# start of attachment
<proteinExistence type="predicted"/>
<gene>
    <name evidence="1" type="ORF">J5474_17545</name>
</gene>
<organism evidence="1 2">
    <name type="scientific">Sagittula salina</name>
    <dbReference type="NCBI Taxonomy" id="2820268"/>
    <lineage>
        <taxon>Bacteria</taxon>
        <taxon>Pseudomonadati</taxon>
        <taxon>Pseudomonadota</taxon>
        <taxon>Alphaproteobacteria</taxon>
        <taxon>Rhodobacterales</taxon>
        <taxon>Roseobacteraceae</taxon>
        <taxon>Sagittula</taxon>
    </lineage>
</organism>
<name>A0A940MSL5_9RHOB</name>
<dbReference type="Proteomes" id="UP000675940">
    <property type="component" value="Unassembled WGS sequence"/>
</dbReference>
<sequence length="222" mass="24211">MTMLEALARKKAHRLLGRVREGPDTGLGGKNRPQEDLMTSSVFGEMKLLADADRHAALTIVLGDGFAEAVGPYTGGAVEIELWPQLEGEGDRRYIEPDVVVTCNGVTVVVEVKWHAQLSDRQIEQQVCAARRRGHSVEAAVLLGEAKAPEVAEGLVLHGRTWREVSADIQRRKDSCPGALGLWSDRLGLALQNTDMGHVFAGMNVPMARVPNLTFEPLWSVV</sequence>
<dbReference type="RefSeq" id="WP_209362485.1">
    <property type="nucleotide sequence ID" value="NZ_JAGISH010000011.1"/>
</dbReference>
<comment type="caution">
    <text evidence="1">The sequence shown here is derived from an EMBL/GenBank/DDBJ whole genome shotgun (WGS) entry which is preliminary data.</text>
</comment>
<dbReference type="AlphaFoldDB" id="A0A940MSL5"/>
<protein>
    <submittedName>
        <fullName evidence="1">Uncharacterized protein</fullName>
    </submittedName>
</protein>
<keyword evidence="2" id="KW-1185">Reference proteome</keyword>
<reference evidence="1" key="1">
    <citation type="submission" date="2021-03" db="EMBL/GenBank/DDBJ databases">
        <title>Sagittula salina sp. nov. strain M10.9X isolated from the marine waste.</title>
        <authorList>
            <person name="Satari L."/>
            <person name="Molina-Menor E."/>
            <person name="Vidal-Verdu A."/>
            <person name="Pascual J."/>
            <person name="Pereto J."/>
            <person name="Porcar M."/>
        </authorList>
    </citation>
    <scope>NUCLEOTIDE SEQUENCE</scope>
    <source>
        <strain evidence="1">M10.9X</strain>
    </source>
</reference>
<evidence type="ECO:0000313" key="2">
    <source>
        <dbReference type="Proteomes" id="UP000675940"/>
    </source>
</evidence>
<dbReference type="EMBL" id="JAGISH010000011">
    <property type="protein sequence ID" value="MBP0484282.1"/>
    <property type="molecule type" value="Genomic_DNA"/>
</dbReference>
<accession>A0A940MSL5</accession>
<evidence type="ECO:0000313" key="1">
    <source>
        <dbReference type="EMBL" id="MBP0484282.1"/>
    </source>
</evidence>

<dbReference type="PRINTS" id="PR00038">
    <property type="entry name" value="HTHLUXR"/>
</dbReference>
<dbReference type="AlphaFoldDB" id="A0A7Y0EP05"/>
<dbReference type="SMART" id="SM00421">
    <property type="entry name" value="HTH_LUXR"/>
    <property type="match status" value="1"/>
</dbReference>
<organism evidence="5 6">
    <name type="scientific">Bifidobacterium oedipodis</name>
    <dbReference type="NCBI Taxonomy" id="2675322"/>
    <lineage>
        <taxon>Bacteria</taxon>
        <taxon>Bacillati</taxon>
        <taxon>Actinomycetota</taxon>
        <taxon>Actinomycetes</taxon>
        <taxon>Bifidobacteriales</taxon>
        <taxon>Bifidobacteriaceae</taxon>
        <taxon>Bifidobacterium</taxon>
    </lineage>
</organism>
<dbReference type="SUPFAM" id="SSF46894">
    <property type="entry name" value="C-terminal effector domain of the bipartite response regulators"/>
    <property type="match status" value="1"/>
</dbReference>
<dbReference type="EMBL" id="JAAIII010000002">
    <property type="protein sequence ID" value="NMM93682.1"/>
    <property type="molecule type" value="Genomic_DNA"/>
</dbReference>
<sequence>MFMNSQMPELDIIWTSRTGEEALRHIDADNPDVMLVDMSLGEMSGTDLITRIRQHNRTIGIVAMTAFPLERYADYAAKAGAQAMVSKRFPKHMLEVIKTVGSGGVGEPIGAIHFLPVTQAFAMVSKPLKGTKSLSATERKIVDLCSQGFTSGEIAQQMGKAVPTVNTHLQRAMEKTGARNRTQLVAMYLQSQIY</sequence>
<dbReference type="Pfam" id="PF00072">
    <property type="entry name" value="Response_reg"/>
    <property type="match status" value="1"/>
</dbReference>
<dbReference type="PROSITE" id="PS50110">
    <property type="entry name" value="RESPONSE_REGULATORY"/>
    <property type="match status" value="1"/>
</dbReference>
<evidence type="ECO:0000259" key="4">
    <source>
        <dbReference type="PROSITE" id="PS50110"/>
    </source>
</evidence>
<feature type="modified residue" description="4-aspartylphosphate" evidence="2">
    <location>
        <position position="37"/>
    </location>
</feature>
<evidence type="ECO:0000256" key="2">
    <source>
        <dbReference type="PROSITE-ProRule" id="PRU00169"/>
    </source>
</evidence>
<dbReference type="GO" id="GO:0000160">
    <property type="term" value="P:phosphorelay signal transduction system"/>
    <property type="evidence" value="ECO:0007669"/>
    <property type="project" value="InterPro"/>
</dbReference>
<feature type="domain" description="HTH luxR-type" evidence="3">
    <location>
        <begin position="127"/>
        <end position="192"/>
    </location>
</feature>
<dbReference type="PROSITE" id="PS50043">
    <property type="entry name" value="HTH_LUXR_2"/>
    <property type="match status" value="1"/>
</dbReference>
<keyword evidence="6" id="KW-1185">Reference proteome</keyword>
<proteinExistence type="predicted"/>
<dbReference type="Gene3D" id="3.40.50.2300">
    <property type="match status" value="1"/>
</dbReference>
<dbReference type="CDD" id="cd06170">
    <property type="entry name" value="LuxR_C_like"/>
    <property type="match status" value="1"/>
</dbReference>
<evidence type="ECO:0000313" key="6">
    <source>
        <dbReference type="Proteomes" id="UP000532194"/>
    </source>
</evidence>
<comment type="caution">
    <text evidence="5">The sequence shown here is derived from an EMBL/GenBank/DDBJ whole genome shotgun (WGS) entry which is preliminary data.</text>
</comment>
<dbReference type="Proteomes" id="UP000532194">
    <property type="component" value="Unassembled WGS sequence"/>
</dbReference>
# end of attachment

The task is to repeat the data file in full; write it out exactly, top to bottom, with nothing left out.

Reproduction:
<proteinExistence type="predicted"/>
<gene>
    <name evidence="1" type="ORF">J5474_17545</name>
</gene>
<organism evidence="1 2">
    <name type="scientific">Sagittula salina</name>
    <dbReference type="NCBI Taxonomy" id="2820268"/>
    <lineage>
        <taxon>Bacteria</taxon>
        <taxon>Pseudomonadati</taxon>
        <taxon>Pseudomonadota</taxon>
        <taxon>Alphaproteobacteria</taxon>
        <taxon>Rhodobacterales</taxon>
        <taxon>Roseobacteraceae</taxon>
        <taxon>Sagittula</taxon>
    </lineage>
</organism>
<name>A0A940MSL5_9RHOB</name>
<dbReference type="Proteomes" id="UP000675940">
    <property type="component" value="Unassembled WGS sequence"/>
</dbReference>
<sequence length="222" mass="24211">MTMLEALARKKAHRLLGRVREGPDTGLGGKNRPQEDLMTSSVFGEMKLLADADRHAALTIVLGDGFAEAVGPYTGGAVEIELWPQLEGEGDRRYIEPDVVVTCNGVTVVVEVKWHAQLSDRQIEQQVCAARRRGHSVEAAVLLGEAKAPEVAEGLVLHGRTWREVSADIQRRKDSCPGALGLWSDRLGLALQNTDMGHVFAGMNVPMARVPNLTFEPLWSVV</sequence>
<dbReference type="RefSeq" id="WP_209362485.1">
    <property type="nucleotide sequence ID" value="NZ_JAGISH010000011.1"/>
</dbReference>
<comment type="caution">
    <text evidence="1">The sequence shown here is derived from an EMBL/GenBank/DDBJ whole genome shotgun (WGS) entry which is preliminary data.</text>
</comment>
<dbReference type="AlphaFoldDB" id="A0A940MSL5"/>
<protein>
    <submittedName>
        <fullName evidence="1">Uncharacterized protein</fullName>
    </submittedName>
</protein>
<keyword evidence="2" id="KW-1185">Reference proteome</keyword>
<reference evidence="1" key="1">
    <citation type="submission" date="2021-03" db="EMBL/GenBank/DDBJ databases">
        <title>Sagittula salina sp. nov. strain M10.9X isolated from the marine waste.</title>
        <authorList>
            <person name="Satari L."/>
            <person name="Molina-Menor E."/>
            <person name="Vidal-Verdu A."/>
            <person name="Pascual J."/>
            <person name="Pereto J."/>
            <person name="Porcar M."/>
        </authorList>
    </citation>
    <scope>NUCLEOTIDE SEQUENCE</scope>
    <source>
        <strain evidence="1">M10.9X</strain>
    </source>
</reference>
<evidence type="ECO:0000313" key="2">
    <source>
        <dbReference type="Proteomes" id="UP000675940"/>
    </source>
</evidence>
<dbReference type="EMBL" id="JAGISH010000011">
    <property type="protein sequence ID" value="MBP0484282.1"/>
    <property type="molecule type" value="Genomic_DNA"/>
</dbReference>
<accession>A0A940MSL5</accession>
<evidence type="ECO:0000313" key="1">
    <source>
        <dbReference type="EMBL" id="MBP0484282.1"/>
    </source>
</evidence>

<dbReference type="PRINTS" id="PR00038">
    <property type="entry name" value="HTHLUXR"/>
</dbReference>
<dbReference type="AlphaFoldDB" id="A0A7Y0EP05"/>
<dbReference type="SMART" id="SM00421">
    <property type="entry name" value="HTH_LUXR"/>
    <property type="match status" value="1"/>
</dbReference>
<organism evidence="5 6">
    <name type="scientific">Bifidobacterium oedipodis</name>
    <dbReference type="NCBI Taxonomy" id="2675322"/>
    <lineage>
        <taxon>Bacteria</taxon>
        <taxon>Bacillati</taxon>
        <taxon>Actinomycetota</taxon>
        <taxon>Actinomycetes</taxon>
        <taxon>Bifidobacteriales</taxon>
        <taxon>Bifidobacteriaceae</taxon>
        <taxon>Bifidobacterium</taxon>
    </lineage>
</organism>
<dbReference type="SUPFAM" id="SSF46894">
    <property type="entry name" value="C-terminal effector domain of the bipartite response regulators"/>
    <property type="match status" value="1"/>
</dbReference>
<dbReference type="EMBL" id="JAAIII010000002">
    <property type="protein sequence ID" value="NMM93682.1"/>
    <property type="molecule type" value="Genomic_DNA"/>
</dbReference>
<sequence>MFMNSQMPELDIIWTSRTGEEALRHIDADNPDVMLVDMSLGEMSGTDLITRIRQHNRTIGIVAMTAFPLERYADYAAKAGAQAMVSKRFPKHMLEVIKTVGSGGVGEPIGAIHFLPVTQAFAMVSKPLKGTKSLSATERKIVDLCSQGFTSGEIAQQMGKAVPTVNTHLQRAMEKTGARNRTQLVAMYLQSQIY</sequence>
<dbReference type="Pfam" id="PF00072">
    <property type="entry name" value="Response_reg"/>
    <property type="match status" value="1"/>
</dbReference>
<dbReference type="PROSITE" id="PS50110">
    <property type="entry name" value="RESPONSE_REGULATORY"/>
    <property type="match status" value="1"/>
</dbReference>
<evidence type="ECO:0000259" key="4">
    <source>
        <dbReference type="PROSITE" id="PS50110"/>
    </source>
</evidence>
<feature type="modified residue" description="4-aspartylphosphate" evidence="2">
    <location>
        <position position="37"/>
    </location>
</feature>
<evidence type="ECO:0000256" key="2">
    <source>
        <dbReference type="PROSITE-ProRule" id="PRU00169"/>
    </source>
</evidence>
<dbReference type="GO" id="GO:0000160">
    <property type="term" value="P:phosphorelay signal transduction system"/>
    <property type="evidence" value="ECO:0007669"/>
    <property type="project" value="InterPro"/>
</dbReference>
<feature type="domain" description="HTH luxR-type" evidence="3">
    <location>
        <begin position="127"/>
        <end position="192"/>
    </location>
</feature>
<dbReference type="PROSITE" id="PS50043">
    <property type="entry name" value="HTH_LUXR_2"/>
    <property type="match status" value="1"/>
</dbReference>
<keyword evidence="6" id="KW-1185">Reference proteome</keyword>
<proteinExistence type="predicted"/>
<dbReference type="Gene3D" id="3.40.50.2300">
    <property type="match status" value="1"/>
</dbReference>
<dbReference type="CDD" id="cd06170">
    <property type="entry name" value="LuxR_C_like"/>
    <property type="match status" value="1"/>
</dbReference>
<evidence type="ECO:0000313" key="6">
    <source>
        <dbReference type="Proteomes" id="UP000532194"/>
    </source>
</evidence>
<comment type="caution">
    <text evidence="5">The sequence shown here is derived from an EMBL/GenBank/DDBJ whole genome shotgun (WGS) entry which is preliminary data.</text>
</comment>
<dbReference type="Proteomes" id="UP000532194">
    <property type="component" value="Unassembled WGS sequence"/>
</dbReference>